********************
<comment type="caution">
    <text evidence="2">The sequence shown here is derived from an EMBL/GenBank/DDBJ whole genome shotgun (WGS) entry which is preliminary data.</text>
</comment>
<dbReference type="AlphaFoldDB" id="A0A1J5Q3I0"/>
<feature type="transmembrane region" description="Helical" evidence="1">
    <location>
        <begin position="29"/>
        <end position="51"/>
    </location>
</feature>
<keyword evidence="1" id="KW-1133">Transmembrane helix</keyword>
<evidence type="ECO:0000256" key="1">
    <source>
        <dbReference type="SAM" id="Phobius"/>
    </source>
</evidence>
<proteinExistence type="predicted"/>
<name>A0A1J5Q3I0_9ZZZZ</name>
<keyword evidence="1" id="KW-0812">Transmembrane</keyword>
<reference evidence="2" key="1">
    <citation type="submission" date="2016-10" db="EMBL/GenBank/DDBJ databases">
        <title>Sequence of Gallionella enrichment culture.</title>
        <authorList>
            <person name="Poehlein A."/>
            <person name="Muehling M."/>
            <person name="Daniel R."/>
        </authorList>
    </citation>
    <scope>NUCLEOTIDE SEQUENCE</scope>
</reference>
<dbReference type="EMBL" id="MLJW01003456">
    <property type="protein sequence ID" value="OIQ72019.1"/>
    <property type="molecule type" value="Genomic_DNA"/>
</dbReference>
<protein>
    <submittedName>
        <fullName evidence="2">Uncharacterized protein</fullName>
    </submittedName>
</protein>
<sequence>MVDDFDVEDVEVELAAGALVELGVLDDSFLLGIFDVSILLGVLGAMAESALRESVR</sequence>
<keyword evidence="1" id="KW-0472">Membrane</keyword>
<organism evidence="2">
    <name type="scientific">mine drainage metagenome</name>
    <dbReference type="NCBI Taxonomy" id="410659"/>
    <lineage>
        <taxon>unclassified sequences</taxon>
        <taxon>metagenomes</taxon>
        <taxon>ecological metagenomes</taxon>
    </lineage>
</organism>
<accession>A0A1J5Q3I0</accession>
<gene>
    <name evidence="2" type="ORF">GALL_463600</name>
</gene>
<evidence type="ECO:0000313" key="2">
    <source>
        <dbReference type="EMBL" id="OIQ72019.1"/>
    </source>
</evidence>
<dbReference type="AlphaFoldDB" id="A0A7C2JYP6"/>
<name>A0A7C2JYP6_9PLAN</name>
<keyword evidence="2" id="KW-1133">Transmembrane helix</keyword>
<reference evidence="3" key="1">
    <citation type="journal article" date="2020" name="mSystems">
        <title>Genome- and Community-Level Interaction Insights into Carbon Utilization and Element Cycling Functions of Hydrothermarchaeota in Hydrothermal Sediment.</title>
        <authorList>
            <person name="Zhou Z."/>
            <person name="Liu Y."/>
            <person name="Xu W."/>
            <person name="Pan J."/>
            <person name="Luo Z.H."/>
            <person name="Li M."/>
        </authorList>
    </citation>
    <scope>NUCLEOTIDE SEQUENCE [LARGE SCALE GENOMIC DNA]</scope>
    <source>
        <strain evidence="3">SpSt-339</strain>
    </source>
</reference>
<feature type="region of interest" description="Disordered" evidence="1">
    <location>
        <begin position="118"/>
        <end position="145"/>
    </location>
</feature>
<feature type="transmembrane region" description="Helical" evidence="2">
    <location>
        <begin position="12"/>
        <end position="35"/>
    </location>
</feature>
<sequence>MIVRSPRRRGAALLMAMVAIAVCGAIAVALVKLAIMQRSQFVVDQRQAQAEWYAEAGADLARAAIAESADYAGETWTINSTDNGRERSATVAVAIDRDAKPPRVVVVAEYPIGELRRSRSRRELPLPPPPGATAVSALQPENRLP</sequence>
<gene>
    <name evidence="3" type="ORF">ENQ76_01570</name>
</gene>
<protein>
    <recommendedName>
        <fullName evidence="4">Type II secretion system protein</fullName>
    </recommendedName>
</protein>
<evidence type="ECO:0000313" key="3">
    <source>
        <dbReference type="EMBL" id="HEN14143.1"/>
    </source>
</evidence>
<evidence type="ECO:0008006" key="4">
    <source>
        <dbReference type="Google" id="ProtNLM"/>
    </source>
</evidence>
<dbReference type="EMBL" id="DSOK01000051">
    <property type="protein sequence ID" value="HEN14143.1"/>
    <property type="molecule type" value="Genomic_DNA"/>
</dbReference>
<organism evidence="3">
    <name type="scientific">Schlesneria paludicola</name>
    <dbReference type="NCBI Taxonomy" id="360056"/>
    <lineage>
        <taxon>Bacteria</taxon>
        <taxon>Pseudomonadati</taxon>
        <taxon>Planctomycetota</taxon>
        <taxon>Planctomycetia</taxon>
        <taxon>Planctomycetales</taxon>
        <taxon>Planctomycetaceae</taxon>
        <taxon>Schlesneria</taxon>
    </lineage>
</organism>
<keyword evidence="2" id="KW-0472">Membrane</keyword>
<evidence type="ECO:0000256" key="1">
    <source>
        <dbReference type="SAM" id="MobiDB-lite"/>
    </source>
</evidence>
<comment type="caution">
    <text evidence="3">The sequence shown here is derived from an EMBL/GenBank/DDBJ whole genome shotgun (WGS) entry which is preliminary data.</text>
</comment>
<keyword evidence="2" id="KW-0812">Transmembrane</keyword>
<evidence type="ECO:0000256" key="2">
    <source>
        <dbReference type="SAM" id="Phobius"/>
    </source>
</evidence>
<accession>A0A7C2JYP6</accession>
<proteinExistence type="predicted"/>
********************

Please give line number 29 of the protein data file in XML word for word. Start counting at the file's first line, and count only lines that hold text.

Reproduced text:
    <scope>NUCLEOTIDE SEQUENCE</scope>